Archive for the ‘Checkpoints’ Category

Just when you thought DUI roadblocks couldn’t be any more ridiculous…

April 1, 2013

The B.A.T. vans don’t work. Big surprise, huh.

And what happens when maybe 100’s of people are tested inaccurately and plead guilty or are convicted of DUI and the prosecutor knows that the BAT vans don’t work. They plead the 5th, in front of the grand jury.


It just keeps getting worse!!!

September 11, 2009

Cape Coral – A 72-year-old man says he passed a breathalyzer but was arrested for D.U.I. anyway.
Police say there were traces of some type of substance in his urine but Vincent Tallo says that’s impossible.
“I’ve served my country, my record is clean and this is how I’m treated,” said Vincent Tallo.
Tallo was arrested at a D.U.I. checkpoint on Friday.
He and friend Mary Debenedetta were on their way home after a night of dancing.
“I bought a bottle of beer and sipped that bottle for two hours,” said Tallo.
The couple pulled up to the checkpoint and was approached by an officer.
“He asked me–had I been drinking, I told him I had one beer,” said Tallo.
Tallo said he had to follow the officer’s finger with his eyes and do a few more field tests.
“He told me to stand on my right foot and put my hands at my side. He said, Sir, you are arrested for D.U.I.–I said what? I requested the breathalyzer,” said Tallo.
Tallo said a female officer gave him the breathalyzer test and he blew a .000.
The 72-year-old was taken to a portable bathroom and asked to urinate in a cup.
“They’re doing a urine test– I said this guys a health-nut he doesn’t even take an Advil ,” said passenger Debenedetta.
Cape Coral police tell us the test can show twelve different drug classifications.
They say something showed up in Tallo’s test but they have to wait until the results come back from the state before they know exactly what it is.
Tallo traffic citation says “D.U.I.–pending urine”. The couple is now fighting the charges.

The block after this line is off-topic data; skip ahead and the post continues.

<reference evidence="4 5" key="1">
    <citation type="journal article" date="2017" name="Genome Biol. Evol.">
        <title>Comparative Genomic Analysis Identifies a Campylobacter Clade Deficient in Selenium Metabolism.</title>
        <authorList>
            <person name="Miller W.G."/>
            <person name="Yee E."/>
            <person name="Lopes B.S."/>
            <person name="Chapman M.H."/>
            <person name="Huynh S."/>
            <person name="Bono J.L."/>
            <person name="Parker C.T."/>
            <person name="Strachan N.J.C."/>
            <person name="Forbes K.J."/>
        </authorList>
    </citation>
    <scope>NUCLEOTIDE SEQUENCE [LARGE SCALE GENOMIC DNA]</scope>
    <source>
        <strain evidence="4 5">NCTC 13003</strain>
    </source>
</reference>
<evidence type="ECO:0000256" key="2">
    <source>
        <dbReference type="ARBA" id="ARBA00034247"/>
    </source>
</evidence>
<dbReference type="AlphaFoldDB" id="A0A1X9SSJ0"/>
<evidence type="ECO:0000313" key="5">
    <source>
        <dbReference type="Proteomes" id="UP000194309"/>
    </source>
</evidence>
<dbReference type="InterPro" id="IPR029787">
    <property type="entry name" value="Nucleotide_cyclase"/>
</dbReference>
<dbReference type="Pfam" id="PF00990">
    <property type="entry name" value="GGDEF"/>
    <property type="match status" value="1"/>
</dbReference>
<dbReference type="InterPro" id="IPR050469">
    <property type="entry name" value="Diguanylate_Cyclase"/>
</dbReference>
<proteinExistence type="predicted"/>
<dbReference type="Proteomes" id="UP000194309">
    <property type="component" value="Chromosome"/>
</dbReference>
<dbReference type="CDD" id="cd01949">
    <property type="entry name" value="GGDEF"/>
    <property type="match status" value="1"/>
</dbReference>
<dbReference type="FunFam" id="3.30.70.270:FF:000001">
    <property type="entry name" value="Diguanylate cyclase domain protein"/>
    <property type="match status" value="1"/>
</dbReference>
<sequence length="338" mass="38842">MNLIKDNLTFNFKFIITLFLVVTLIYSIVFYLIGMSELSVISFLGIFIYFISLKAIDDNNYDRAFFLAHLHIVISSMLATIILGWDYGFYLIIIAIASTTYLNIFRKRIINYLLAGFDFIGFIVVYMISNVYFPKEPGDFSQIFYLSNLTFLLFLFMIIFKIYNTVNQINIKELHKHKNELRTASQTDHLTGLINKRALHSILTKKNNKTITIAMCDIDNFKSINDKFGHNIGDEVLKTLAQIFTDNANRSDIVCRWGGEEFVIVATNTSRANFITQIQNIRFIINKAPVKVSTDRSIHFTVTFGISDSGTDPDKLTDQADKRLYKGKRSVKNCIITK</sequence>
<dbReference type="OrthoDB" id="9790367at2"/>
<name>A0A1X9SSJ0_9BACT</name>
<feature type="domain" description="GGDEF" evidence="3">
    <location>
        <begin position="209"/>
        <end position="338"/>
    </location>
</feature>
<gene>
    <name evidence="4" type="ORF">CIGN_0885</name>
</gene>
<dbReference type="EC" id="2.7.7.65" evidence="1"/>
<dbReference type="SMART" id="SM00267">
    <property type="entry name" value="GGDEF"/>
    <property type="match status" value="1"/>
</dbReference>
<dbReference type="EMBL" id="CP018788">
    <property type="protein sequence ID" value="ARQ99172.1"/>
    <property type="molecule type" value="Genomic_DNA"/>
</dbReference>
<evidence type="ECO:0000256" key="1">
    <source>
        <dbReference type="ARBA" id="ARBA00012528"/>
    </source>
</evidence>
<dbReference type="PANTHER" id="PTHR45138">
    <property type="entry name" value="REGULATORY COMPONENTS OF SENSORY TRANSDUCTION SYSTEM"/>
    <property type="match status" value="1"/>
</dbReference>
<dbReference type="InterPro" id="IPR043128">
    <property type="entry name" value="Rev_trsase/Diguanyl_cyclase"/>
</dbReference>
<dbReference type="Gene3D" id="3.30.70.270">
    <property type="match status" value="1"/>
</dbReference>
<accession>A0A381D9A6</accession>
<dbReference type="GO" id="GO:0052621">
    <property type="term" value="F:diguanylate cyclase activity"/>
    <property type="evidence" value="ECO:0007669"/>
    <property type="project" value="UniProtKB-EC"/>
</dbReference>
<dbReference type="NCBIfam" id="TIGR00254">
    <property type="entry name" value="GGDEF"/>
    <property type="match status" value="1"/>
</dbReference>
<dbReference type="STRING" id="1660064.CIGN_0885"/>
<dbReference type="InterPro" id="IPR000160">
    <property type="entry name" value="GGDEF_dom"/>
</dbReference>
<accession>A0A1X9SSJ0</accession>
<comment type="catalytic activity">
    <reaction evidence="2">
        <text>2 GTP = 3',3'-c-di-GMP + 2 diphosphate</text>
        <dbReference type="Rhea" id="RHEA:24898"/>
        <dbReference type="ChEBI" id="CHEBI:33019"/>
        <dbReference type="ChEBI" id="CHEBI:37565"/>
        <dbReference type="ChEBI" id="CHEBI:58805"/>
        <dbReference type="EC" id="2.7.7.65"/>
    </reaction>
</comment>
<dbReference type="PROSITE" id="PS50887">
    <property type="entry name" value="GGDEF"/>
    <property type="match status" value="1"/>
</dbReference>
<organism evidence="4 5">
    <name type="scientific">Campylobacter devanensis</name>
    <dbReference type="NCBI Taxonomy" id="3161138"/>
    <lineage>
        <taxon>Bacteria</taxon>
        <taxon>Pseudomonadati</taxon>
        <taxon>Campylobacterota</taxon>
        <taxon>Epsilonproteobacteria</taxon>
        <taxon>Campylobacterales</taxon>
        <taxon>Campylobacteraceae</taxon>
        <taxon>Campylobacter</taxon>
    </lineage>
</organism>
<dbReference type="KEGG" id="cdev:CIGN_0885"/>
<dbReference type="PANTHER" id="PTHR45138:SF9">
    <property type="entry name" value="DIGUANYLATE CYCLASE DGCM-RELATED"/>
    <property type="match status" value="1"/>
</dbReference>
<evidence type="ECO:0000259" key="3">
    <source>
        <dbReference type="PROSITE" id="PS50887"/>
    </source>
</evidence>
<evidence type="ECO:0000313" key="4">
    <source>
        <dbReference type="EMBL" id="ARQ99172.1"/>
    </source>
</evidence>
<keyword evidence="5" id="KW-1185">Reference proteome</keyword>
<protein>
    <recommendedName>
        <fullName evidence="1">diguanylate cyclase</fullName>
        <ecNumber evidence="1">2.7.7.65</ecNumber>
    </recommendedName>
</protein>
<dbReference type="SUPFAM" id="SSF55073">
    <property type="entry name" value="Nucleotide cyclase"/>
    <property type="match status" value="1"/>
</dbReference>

“I want other people to not go through this ever,” said Debenedetta.

Tallo was issued a citation and notice to appeal for “DUI — Pending Urine — Checkpoint,” the documents state. Due to Tallo’s vehicle being towed, he and Debenedetta walked to Debenedetta’s house, more than two miles away. SA office declined to prosecute.

UPDATE: The city has paid out nearly $41,000 total in two separate lawsuits where the Cape Coral police were accused of false arrests at DUI checkpoints. The city settled earlier this month with Vincent Tallo and James Wilhelm. On July 13, the city agreed to a $22,000 settlement with Tallo, while on July 15, it entered into a $18,750 settlement agreement with Wilhelm, officials said.

When are enough people going to insist that these aberrations of the United States Constitution be abolished? These checkpoints are so despicable, I cannot even control my temper. We had one of these checkpoints in Sarasota county over the weekend and the Leos made 9 DUI arrests (all of their arrests in 2008 were thrown out of court because of police misconduct at the checkpoints) and wrote 207 citations. How is it possible to write 207 citations if you are just asking people if they are impaired? What is wrong with us?

I’m going to throw up

August 25, 2009

What is the difference between this and the Gestapo or Writs of Assistance?

August 20, 2009

This is a Border Patrol checkpoint case. First thing, you have to realize is that these checkpoints are NOT on the border. They are operating these checkpoints up to 100 miles inland. (By the way, 100 miles includes the entire State of Florida).

I think I’m going to have to put my number one pet peeve as drug sniffing dogs. If you haven’t been following this case, you should. This case is a great example of the inch and mile rule. Give the Leos an inch…… State of Arizona v. Steven Anderson.

This dog handler testified that his dog was trained to detect the odor of humans and or certain narcotics. He couldn’t, however, say exactly what the dog was alerting to either humans or narcotics. He admitted that there was really no difference in the smell of  concealed humans and unconcealed humans. So, if a human is driving the vehicle or inside the car, the dog might be alerting to the smell of the driver. The drug sniff took place before the vehicle even made it to the stop sign or checkpoint. The Border Patrol spends upwards of $10,000 to train their drug sniffing dogs.

First, could someone please tell me why they just don’t use drug sniffing parrots. At least a parrot could testify in court.